Neosapience gets $21.5 million to use AI-powered avatars for creators TechCrunch

Startups

Artificial intelligence powered speech and video technologies have been steadily gaining popularity in recent years. A Korean startup Neosapience has developed a synthetic speech and video platform, Typecast, that allows users to convert text into a video without recording and editing in a studio.

Neosapience announced today that it has raised $21.5 million in a Series B round to accelerate growth and expand new geographies, particularly in the US. The new funding, bringing total funding to nearly $26.7 million, was led by BRV Capital Management, along with Stic Ventures and Quantum Ventures. Past backers Company K Partners, Albatross Investment Capital, Daekyo Investment and TimeWorks Investments also participated in the round.

“The latest round of funding will enable us to expand our reach and push the boundaries even further. It will not only enable content with less effort, but also execute on our vision that AI-powered virtual actors are accessible to everyone,” said Taesu Kim, co-founder and CEO of Neosapience.

Founded in 2017 by former Qualcomm engineers, the company started out as an AI voice service provider, providing 170 virtual voice actors in Korean and English. Last month, it added an AI-powered video (avatar) feature that looks like a real person. Neosapience also plans to add languages ​​such as Spanish and Japanese.

Neosapience Typecast

Image Credits: neo sapience

Most of its users are primarily creators and business customers who use the tool to create video or audio content for their business or personal channels such as vlogs and games, Kim told TechCrunch. His corporate clients include media and entertainment companies such as Hybe Edu, a subsidiary of Hybe Entertainment, which aims to create the voices of Korean boy bands BTS and over-the-top (OTT) platforms. Additionally, ebook platforms use Typecase to offer a range of audiobooks created by its AI voice actors, Kim noted. The company says its users can save costs and time while preserving audio quality by using Typecast’s avatar instead of hiring a real actor.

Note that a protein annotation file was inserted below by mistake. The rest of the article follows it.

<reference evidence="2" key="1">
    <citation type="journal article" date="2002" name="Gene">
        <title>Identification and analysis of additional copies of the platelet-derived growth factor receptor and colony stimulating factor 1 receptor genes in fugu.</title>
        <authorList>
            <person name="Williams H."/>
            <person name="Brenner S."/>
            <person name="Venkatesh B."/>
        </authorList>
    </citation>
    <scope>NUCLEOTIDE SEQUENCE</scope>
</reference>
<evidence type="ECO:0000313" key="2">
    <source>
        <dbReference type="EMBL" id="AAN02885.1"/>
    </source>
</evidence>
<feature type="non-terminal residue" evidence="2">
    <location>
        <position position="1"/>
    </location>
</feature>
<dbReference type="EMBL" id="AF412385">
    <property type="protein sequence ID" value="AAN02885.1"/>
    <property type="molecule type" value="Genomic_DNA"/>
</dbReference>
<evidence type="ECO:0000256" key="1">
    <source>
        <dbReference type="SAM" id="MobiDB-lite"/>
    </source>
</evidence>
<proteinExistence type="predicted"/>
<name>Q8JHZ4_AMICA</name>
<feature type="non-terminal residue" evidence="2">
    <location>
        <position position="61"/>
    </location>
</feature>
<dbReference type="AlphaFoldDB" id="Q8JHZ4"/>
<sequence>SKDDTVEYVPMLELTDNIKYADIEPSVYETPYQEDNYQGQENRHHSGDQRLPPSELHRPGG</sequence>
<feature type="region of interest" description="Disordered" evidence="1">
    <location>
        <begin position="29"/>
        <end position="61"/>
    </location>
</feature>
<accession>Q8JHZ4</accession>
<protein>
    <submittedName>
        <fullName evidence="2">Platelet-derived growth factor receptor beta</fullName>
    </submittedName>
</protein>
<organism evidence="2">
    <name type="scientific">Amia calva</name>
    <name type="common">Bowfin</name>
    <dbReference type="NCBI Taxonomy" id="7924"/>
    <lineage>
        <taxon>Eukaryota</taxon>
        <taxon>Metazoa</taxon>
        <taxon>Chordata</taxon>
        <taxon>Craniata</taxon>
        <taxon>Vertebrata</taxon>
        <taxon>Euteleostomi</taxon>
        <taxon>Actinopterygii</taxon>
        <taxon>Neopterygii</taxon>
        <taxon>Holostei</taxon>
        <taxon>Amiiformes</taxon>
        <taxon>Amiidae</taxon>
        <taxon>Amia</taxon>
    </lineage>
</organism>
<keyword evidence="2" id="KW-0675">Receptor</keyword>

“We [want to] help creators to create more and better content with our service. The creative economy can be thought of as our total addressable market,” which is valued at $104 billion, Kim said.

Neosapience_typecast

Image Credits: neo sapience

One of the things that sets it apart from competitors is Typecast’s advanced technologies, including human-like emotions, speaking styles, prosody control, song and rap voice technology, Kim said.

“The promise of displaying emotions on a human level through technology has so far proved extremely difficult to fulfill. Neosapience continues to lead the way in speech and video synthesis and has successfully built the commercial infrastructure for individual creators and entertainment,” said Yeemin Chung, director of BRV Capital Management in a statement. “Media companies around the world can easily access a revolution in how emotions are embedded in digital and virtual content productions.”

Neosapience claims that it now has over 1 million users. Over the past two years, sales have grown approximately 18% per month since its launch in November 2019. The company has 41 employees as of January.

“While we have grown so rapidly in the past year, we see an opportunity to go even further to become the undisputed global leader in AI-powered virtual humans and its applications in synthetic media and interactive content,” Kim said.

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